This are pages 7, 8, 9 and 10 from a story board for a proposed series called “Roxie’s Raiders”, done by Jack Kirby for the Ruby-Spears animation studio, some time in the early ‘80’s. (My set of copies has many gaps; I invited anyone who is able to fill those gaps. I’m missing pages 3,4,6,12, 14 through 29, and 36 through 46.)
For more on the project, follow this link. http://comicsalliance.com/10-amazing-jack-kirby-designs-that-need-to-happen/
I’m curious as to who the intended audience for this storyboard was, since it seems too small, too rough and too extensive to serve as a presentation piece, and it would have been useless as a production storyboard, even if there had been a production for it to facilitate. I speculate that Kirby wrote it himself as he was drawing, since the dialogue and scene directions are hand written rather than cut and pasted (taped down) from an existing script. (This refers to one of the few nuggets of trainings I received in my short tenure at Ruby-Spears: cut and paste the script onto the board paper, preferably as a first step before starting drawing.)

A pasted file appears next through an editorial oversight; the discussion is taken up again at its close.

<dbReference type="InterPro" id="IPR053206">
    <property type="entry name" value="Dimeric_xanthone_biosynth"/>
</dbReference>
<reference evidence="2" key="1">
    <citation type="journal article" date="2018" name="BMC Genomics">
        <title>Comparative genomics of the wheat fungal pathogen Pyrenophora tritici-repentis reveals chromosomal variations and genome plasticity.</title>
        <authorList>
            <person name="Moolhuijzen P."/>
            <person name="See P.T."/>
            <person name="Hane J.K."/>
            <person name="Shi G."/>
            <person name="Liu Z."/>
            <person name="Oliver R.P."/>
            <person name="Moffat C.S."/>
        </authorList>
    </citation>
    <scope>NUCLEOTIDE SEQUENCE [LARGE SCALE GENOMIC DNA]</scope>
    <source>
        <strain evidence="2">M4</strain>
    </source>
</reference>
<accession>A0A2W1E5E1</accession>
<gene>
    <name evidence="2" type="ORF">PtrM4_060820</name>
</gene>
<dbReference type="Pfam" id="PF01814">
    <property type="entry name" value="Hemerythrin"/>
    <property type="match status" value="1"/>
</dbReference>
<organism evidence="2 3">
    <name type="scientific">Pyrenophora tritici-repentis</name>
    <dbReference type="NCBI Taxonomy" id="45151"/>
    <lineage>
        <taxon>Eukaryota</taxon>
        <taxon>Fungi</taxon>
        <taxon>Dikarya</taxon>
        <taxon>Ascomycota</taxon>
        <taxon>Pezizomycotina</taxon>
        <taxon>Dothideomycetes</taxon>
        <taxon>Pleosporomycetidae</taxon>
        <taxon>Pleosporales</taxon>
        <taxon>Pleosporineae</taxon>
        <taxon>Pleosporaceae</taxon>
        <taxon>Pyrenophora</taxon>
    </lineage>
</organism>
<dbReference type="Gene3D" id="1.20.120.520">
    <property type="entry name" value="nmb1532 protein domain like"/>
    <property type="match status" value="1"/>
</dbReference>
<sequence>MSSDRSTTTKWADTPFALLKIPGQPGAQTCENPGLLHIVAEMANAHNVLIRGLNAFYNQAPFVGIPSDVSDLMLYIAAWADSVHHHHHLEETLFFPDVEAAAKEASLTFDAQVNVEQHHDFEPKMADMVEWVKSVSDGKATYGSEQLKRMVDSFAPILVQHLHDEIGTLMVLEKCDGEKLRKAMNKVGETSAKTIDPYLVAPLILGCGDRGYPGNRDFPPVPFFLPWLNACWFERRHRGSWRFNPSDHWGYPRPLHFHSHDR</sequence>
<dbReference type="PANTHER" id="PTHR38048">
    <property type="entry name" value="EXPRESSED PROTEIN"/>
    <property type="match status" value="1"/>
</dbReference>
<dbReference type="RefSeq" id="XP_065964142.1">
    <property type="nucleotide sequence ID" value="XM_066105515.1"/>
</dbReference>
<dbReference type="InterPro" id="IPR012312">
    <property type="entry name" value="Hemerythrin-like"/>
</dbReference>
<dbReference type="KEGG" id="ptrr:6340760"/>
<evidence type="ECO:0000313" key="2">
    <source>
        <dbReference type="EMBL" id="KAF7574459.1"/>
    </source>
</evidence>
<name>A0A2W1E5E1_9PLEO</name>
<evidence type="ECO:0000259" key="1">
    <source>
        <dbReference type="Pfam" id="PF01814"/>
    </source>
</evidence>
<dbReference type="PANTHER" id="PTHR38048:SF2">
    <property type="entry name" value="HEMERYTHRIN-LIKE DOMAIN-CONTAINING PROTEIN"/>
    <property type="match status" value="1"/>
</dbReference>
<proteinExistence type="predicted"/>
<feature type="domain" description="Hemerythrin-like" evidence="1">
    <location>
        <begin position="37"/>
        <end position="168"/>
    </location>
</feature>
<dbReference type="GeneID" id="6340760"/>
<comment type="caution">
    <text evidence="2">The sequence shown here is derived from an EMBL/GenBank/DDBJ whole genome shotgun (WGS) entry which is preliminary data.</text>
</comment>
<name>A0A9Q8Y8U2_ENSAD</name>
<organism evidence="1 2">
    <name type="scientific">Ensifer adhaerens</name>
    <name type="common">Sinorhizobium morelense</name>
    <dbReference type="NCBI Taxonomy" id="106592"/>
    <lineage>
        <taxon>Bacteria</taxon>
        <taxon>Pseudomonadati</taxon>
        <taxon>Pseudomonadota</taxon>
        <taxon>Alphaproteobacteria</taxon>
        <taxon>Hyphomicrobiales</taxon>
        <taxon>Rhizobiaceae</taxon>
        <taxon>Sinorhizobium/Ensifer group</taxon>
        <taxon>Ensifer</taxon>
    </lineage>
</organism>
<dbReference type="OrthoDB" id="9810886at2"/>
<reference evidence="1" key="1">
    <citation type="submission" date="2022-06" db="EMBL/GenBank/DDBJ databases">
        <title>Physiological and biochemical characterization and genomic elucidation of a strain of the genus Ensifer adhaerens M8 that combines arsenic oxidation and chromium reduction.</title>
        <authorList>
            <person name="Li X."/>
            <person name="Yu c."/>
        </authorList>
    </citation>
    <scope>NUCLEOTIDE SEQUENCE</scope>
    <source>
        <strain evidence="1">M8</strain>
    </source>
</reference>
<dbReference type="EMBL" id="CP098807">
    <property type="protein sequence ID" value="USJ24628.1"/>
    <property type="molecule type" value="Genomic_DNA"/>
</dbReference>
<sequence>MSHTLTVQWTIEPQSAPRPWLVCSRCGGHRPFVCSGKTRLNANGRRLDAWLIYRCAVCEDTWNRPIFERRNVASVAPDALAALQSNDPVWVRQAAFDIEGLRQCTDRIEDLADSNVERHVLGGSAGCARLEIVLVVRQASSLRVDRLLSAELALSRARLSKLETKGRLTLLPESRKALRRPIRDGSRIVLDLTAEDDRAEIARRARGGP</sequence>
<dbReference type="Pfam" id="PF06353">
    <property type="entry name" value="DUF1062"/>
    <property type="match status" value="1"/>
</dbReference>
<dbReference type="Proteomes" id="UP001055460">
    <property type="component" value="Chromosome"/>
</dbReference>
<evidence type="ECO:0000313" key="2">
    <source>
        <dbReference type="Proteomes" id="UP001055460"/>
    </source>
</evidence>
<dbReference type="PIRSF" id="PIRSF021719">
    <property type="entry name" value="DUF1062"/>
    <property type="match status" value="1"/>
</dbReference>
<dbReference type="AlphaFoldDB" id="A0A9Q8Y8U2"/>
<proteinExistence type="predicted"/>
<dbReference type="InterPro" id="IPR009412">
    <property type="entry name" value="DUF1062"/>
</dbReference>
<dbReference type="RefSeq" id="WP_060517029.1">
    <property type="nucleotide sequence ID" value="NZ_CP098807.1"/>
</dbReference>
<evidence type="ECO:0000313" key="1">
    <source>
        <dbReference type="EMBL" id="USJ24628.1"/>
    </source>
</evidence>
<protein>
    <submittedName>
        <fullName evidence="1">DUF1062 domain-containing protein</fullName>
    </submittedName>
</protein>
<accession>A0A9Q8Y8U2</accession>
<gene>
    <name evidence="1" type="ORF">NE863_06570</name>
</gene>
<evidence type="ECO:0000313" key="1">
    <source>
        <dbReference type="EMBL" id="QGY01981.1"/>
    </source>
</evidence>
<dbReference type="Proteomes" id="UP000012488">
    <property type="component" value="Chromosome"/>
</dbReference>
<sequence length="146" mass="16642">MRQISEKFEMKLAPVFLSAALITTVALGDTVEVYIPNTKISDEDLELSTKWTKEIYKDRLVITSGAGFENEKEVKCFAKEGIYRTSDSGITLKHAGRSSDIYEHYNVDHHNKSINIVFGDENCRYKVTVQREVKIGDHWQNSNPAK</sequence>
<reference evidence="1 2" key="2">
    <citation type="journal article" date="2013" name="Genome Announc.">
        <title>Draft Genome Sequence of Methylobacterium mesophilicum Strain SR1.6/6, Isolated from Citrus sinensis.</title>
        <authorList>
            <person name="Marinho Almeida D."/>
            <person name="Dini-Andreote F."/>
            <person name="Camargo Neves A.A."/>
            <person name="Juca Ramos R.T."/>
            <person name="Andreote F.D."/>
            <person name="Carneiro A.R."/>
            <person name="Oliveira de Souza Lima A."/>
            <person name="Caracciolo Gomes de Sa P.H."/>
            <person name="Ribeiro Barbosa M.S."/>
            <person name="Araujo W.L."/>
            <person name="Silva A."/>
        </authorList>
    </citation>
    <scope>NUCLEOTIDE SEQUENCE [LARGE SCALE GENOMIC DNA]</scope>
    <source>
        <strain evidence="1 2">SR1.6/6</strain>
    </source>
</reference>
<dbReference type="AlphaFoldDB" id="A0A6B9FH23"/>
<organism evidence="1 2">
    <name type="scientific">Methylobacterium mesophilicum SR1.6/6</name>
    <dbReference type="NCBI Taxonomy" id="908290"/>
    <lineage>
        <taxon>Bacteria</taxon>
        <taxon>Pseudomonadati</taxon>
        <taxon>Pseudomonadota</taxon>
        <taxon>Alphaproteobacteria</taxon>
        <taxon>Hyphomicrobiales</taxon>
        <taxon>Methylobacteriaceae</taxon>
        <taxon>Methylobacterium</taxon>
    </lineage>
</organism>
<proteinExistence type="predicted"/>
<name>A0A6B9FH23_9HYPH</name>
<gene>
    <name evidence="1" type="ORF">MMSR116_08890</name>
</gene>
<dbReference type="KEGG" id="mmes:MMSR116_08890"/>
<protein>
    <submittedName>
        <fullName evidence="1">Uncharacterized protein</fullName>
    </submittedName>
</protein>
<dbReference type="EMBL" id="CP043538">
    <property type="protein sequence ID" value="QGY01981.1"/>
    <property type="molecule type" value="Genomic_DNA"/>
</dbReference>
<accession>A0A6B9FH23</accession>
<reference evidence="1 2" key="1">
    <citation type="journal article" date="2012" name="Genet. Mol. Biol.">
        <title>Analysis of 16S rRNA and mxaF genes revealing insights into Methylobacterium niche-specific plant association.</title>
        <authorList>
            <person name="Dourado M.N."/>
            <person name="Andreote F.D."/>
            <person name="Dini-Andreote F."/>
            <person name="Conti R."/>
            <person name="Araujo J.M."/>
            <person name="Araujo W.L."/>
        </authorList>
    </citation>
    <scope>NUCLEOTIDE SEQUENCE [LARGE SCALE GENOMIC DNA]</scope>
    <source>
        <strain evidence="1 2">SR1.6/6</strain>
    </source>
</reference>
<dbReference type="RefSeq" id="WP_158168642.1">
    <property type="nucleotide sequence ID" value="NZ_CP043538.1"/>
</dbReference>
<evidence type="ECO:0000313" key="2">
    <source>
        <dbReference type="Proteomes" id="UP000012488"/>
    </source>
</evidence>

My director, the head of the Ruby-Spears story board unit, John Dorman, was also (I think, could be wrong, fact check me on this) head of the development department during the down time between seasons, and I’m hypothisize that this board was a pitch tool to try and sell “Roxie’s Raiders” as a Saturday Morning TV Series, like the recently cancelled “Thundarr”. There were piles of recently completed presentation pieces from failed pitches littering the studio, done by Jack, Doug Wildey, Gil Kane, Alfred Alcala (the inker of choice). These took the forms of large marker comps, storyboards, and Kirby comic book pages the storyboard crew (fanboys all) indulged themselves by inking during the fallow fall/winter period between seasons.
One of my fondest memories of the period was being ushered into Ruby-Spears slush file room, where all the abandoned presentation art was kept in flat files. Dan Riba and I overdosed on amazing pieces by those artists mentioned previously, and also Alex Toth, color marker comps! I think some of them were reproduced in the “Genius Animated” book. Dan and I were given a half-hour to look and then, back to work. I never had another chance to enter that room
I lasted slightly less than two months as a staff storyboard artist at Ruby-Spears. It was one of the most intense periods of my entire life: It was my first job in Animation, and I was working with amazingly talented people. Jim Woodring, creator of the “Jim” series; Thom Enriquez, later to be a key concept stylist on Disney Features such as “Mulan”, John Dorman did boards (along with Howard Chaykin) for the “Tarna” sequence of the Heavy Metal movie and later directed the “Blackwater” series for Hanna Barbera. My young mind was blown by the close proximity to so many artist I’d never heard of, who had no interest in the poverty row wages of laboring in the comix industry.